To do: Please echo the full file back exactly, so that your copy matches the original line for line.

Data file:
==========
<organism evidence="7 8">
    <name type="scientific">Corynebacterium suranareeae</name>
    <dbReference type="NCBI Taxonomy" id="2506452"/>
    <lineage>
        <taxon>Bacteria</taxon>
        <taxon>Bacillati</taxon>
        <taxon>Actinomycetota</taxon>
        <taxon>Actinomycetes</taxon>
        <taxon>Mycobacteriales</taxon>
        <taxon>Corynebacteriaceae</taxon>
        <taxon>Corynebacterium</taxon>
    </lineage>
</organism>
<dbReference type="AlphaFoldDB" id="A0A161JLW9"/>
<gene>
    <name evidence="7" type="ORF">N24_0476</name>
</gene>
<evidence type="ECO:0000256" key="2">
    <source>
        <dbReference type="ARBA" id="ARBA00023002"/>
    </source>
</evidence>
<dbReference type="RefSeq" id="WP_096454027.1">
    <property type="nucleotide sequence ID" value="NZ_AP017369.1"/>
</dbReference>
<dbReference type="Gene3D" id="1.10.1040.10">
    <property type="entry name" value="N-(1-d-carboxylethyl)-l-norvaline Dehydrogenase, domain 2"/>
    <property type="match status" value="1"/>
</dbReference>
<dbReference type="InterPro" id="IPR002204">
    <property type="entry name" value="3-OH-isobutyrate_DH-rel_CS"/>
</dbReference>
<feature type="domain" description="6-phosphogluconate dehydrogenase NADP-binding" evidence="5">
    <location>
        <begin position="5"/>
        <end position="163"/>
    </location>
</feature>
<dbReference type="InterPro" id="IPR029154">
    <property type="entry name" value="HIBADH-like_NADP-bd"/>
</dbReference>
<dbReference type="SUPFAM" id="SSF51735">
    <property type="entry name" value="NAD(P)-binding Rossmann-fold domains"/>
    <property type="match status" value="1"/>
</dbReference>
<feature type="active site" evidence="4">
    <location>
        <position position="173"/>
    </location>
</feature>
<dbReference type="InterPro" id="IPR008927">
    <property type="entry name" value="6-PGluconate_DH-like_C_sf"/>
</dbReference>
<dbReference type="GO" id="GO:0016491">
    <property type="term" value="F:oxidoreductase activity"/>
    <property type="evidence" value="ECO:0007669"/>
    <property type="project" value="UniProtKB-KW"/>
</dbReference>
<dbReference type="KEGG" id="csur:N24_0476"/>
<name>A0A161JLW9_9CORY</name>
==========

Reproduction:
<organism evidence="7 8">
    <name type="scientific">Corynebacterium suranareeae</name>
    <dbReference type="NCBI Taxonomy" id="2506452"/>
    <lineage>
        <taxon>Bacteria</taxon>
        <taxon>Bacillati</taxon>
        <taxon>Actinomycetota</taxon>
        <taxon>Actinomycetes</taxon>
        <taxon>Mycobacteriales</taxon>
        <taxon>Corynebacteriaceae</taxon>
        <taxon>Corynebacterium</taxon>
    </lineage>
</organism>
<dbReference type="AlphaFoldDB" id="A0A161JLW9"/>
<gene>
    <name evidence="7" type="ORF">N24_0476</name>
</gene>
<evidence type="ECO:0000256" key="2">
    <source>
        <dbReference type="ARBA" id="ARBA00023002"/>
    </source>
</evidence>
<dbReference type="RefSeq" id="WP_096454027.1">
    <property type="nucleotide sequence ID" value="NZ_AP017369.1"/>
</dbReference>
<dbReference type="Gene3D" id="1.10.1040.10">
    <property type="entry name" value="N-(1-d-carboxylethyl)-l-norvaline Dehydrogenase, domain 2"/>
    <property type="match status" value="1"/>
</dbReference>
<dbReference type="InterPro" id="IPR002204">
    <property type="entry name" value="3-OH-isobutyrate_DH-rel_CS"/>
</dbReference>
<feature type="domain" description="6-phosphogluconate dehydrogenase NADP-binding" evidence="5">
    <location>
        <begin position="5"/>
        <end position="163"/>
    </location>
</feature>
<dbReference type="InterPro" id="IPR029154">
    <property type="entry name" value="HIBADH-like_NADP-bd"/>
</dbReference>
<dbReference type="SUPFAM" id="SSF51735">
    <property type="entry name" value="NAD(P)-binding Rossmann-fold domains"/>
    <property type="match status" value="1"/>
</dbReference>
<feature type="active site" evidence="4">
    <location>
        <position position="173"/>
    </location>
</feature>
<dbReference type="InterPro" id="IPR008927">
    <property type="entry name" value="6-PGluconate_DH-like_C_sf"/>
</dbReference>
<dbReference type="GO" id="GO:0016491">
    <property type="term" value="F:oxidoreductase activity"/>
    <property type="evidence" value="ECO:0007669"/>
    <property type="project" value="UniProtKB-KW"/>
</dbReference>
<dbReference type="KEGG" id="csur:N24_0476"/>
<name>A0A161JLW9_9CORY</name>